The production of TOM holds a very special place in my heart and my career. It was developed and produced by Theatr Na Nog, directed by the lovely Geinor Styles. It was an amazing piece of theatre. More a play with music than a musical though. The show concentrates on the early years of Tom Jones, before he was famous. It’s about the young Tom striving for success and how it affects his relationship with his wife, Linda. The music in the show was all played live by a very talented bunch of lads who were also amazing actors. It focused on his time with his band, The Senators. He used to cover numbers by Ray Charles, Jerry Lee Lewis, Elvis etc so it was incredibly exciting to perform live every night. It was like a rock concert! It was the hardest and best thing I have done in my performing career. It’s also the reason I don’t really act anymore…there aren’t any roles out there at the moment that excite me as much as that role did.

You are currently involved in a very exciting new musical called ‘My Land’s Shore’ can you please tell us more about his production?

My Land’s Shore is a musical I have written with Robert Gould. He has written the book and lyrics and I have written the music and lyrics. It’s fair to describe it as my life’s work. I started writing it 16 years ago. It tells the true story of Dic Penderyn and his involvement in the Merthyr riots of 1831. He became the first martyr for the Welsh working class and is a symbol of hope and rebellion against the establishment. It has been described as the Welsh Les Mis. At the moment it is in rehearsals for it’s world premiere in London. It is being produced by an off West End theatre company called All Star Productions. A lot of people have asked me why it isn’t being premiered in Wales. The sad answer is we tried for years to get funding and support in Wales but there just isn’t the support for a Welsh piece of theatre, about Wales, and written by two Welshmen!! Baffling! If anyone would like to come and see it in London it runs from Feb 7th – 26th at Ye Olde Rose & Crown Theatre Pub in Walthamstow. More information is available at www.mylandsshoremusical.com.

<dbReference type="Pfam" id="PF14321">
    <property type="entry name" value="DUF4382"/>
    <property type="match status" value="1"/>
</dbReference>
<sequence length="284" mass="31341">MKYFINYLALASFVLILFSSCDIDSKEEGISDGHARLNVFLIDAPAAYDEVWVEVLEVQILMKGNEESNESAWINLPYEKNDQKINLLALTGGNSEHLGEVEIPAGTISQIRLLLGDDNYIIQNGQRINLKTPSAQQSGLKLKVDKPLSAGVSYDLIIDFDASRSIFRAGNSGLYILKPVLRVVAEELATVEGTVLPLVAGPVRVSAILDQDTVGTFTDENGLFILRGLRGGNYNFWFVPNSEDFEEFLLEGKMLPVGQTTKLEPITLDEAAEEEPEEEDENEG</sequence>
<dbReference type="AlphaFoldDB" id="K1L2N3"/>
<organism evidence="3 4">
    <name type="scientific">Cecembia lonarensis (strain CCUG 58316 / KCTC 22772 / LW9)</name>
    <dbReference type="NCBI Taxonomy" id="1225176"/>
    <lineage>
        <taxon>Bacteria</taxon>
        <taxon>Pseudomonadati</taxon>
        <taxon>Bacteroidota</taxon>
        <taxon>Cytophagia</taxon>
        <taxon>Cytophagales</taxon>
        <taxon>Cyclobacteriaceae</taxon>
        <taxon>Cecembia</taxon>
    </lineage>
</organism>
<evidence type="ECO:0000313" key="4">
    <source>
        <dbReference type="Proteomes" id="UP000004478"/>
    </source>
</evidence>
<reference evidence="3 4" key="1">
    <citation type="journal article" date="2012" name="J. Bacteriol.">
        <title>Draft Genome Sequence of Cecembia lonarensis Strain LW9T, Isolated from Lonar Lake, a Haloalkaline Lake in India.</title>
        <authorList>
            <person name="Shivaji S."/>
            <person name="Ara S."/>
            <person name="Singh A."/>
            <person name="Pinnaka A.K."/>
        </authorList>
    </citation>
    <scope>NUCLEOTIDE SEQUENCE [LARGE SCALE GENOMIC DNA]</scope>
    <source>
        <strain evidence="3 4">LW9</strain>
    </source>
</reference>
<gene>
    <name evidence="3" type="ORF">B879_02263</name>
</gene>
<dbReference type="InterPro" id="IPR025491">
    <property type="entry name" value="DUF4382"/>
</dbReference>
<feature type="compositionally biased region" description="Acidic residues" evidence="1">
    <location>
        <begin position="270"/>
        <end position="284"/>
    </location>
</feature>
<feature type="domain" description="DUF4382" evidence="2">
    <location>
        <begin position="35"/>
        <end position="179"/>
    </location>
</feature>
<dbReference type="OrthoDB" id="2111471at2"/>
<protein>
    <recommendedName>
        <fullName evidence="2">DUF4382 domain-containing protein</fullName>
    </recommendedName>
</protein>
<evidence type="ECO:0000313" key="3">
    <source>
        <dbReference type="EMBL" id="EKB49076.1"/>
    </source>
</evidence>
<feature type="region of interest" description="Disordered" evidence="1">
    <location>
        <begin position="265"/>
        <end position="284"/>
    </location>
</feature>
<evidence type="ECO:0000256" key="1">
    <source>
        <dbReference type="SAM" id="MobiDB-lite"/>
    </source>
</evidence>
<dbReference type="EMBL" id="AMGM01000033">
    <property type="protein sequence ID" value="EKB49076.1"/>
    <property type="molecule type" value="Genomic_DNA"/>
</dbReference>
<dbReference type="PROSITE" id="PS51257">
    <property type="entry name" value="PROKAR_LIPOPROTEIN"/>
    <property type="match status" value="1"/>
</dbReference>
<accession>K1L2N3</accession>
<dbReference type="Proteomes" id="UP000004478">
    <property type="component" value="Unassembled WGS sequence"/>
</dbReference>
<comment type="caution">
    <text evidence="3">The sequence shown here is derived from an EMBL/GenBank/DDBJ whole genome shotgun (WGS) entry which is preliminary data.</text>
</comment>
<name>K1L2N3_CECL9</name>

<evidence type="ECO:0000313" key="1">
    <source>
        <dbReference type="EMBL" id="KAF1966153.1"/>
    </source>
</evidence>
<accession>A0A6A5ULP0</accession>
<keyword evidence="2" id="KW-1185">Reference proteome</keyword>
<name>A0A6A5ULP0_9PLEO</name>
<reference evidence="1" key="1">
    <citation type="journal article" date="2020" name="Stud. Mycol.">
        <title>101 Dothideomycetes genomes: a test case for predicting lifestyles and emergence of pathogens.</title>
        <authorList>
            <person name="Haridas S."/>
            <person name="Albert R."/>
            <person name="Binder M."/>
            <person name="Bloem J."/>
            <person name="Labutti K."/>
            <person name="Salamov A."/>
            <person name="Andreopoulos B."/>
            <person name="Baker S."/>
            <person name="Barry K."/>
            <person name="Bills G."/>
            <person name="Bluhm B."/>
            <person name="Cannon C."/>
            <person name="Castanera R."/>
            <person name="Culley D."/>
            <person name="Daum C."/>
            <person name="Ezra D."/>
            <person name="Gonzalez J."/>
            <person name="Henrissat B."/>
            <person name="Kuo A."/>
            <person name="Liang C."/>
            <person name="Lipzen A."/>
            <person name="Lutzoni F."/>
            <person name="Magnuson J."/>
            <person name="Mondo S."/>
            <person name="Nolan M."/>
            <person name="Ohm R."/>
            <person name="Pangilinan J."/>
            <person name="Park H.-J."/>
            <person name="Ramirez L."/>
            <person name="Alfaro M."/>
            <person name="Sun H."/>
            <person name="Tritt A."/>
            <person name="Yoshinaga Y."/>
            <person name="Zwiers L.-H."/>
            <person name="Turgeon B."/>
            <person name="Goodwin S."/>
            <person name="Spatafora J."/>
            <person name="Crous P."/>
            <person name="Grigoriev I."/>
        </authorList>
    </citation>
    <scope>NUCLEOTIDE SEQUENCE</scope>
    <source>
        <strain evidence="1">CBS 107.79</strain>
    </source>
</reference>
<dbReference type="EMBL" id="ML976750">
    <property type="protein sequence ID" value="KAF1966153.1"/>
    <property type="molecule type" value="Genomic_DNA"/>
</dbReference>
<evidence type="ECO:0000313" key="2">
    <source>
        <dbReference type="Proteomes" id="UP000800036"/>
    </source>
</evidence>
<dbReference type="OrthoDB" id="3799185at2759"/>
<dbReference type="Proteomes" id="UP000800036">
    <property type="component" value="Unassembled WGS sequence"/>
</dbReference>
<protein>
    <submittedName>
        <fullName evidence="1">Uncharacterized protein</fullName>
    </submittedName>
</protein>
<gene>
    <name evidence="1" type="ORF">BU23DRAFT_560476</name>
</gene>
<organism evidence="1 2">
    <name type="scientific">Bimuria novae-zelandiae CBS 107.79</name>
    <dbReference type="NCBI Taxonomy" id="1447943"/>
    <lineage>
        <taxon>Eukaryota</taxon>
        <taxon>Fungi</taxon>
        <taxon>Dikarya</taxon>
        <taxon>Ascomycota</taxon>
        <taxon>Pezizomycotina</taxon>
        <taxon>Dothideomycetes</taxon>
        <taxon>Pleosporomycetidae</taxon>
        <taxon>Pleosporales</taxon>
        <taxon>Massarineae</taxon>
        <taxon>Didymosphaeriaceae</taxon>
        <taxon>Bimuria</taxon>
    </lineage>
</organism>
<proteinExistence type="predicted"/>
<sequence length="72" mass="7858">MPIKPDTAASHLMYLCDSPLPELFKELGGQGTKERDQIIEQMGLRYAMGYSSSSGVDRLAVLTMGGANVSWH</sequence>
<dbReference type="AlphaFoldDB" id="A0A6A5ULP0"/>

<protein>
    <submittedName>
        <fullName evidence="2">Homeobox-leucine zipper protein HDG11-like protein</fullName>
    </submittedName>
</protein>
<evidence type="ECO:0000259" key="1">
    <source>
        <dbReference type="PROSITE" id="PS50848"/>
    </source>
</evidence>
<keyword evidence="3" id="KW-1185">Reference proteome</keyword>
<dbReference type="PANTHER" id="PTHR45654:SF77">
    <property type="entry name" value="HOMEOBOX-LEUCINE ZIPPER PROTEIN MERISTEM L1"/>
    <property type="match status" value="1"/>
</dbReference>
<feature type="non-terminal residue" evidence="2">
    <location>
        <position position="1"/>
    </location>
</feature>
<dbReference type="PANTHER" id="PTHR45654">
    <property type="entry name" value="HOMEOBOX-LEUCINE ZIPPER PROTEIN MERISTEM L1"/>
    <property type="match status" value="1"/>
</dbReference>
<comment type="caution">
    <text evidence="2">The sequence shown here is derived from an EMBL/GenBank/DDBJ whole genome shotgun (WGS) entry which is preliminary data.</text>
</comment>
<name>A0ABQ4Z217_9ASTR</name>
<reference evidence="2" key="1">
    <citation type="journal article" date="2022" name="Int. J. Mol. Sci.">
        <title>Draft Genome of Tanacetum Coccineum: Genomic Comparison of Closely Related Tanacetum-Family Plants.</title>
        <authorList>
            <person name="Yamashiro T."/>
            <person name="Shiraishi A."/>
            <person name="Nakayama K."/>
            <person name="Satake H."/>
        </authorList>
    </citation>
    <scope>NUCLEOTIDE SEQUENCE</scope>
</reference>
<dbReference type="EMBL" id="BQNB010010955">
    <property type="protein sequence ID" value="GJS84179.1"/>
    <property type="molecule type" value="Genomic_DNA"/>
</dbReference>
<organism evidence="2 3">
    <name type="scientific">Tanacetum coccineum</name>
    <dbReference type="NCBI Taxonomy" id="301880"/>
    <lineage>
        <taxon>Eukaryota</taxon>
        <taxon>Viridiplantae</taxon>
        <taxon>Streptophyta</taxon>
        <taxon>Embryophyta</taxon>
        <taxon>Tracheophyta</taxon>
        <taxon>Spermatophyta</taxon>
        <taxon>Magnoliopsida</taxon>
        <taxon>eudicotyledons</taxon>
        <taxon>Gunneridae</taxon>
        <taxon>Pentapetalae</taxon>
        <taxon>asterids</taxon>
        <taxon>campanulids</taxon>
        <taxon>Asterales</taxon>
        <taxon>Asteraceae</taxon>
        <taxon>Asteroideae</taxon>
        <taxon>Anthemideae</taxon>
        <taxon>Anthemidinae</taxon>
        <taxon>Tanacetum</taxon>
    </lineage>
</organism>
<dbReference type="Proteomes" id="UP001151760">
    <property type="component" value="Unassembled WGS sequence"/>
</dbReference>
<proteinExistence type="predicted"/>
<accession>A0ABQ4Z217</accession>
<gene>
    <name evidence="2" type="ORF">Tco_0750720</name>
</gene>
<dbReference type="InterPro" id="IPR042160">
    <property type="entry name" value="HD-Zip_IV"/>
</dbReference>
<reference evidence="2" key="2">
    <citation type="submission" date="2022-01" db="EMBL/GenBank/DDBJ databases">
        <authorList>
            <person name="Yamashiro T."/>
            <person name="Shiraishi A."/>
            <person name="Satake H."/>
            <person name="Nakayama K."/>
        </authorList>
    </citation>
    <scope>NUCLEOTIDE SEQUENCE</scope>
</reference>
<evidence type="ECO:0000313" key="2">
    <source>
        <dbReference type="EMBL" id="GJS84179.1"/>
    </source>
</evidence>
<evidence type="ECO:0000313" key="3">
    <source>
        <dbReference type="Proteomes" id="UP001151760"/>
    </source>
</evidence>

You have a great deal of experience in musical theatre. Do you think this performance form still resonates for audiences and why?

I think musical theatre will always resonate with people. Music is a fantastic way into people’s hearts and sometimes words just aren’t enough. More and more people are being drawn towards it every year. And every year it becomes more and more accessible as genres evolve.

Get the Chance works to support a diverse range of members of the public to access cultural provision Are you aware of any barriers to equality and diversity for either Welsh or Wales based artists?

I can only speak for myself and my own experience within this industry but I found a huge barrier was placed in front of us by the Wales Millennium Centre in Cardiff. It is supposed to be a centre for the arts that caters for all audiences and nurtures new and emerging Welsh talent. Sadly, I have found it to be completely inaccessible and incredibly blinkered.

If you were able to fund an area of the arts in Wales what would this be and why?

I would fund new talent, whether it be writers, composers, performers, choreographers, whoever and whatever. I would listen to ideas and explore them. It’s a sad state of affairs when the people holding the purse aren’t necessarily creatively minded. Just think of everything we are missing because the same people are getting the same chances over and over again. It’s a very closed shop at the moment. I would fund the opening up of that closed shop!

Thanks for your time Chris and good luck with My Land’s Shore.